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Fat from gene-edited plants could make infant formula more nutritious, less expensive

| | October 3, 2019
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This article or excerpt is included in the GLP’s daily curated selection of ideologically diverse news, opinion and analysis of biotechnology innovation.

A team from the Rothamsted Research center, UK, has developed plants capable of mass-producing fat molecules resembling those in human breast milk.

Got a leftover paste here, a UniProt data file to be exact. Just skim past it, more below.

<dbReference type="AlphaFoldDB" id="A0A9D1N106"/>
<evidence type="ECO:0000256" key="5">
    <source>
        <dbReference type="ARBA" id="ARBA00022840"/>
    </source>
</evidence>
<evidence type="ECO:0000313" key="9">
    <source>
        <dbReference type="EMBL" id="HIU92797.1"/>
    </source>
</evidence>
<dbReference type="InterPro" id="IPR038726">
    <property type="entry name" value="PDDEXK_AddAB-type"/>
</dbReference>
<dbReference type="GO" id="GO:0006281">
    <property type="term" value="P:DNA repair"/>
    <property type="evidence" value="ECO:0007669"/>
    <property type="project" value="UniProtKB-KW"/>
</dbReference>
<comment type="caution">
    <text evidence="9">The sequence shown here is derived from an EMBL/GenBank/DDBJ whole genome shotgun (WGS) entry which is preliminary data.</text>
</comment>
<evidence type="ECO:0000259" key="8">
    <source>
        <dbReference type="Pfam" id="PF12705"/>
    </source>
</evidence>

The scientists modified the way a type of oilseed plant generates fat molecules by introducing a mutation that changed the location within the cell of an enzyme responsible for processing fat. As a result, over 70% of the fat produced by the genetically engineered plants had the same structure as that found in human milk. In contrast, only 3% of wild-type plant fat molecules have this structure.

The study, published in PNAS, could lead to a cheaper way to produce fat molecules similar to those in human milk, and make the formula milk contents healthier.

Related article:  Why vitamins and nutrients are disappearing from non-GMO food

Read full, original article: Engineered Crop Plants Produce Fat Molecules for Formula Milk

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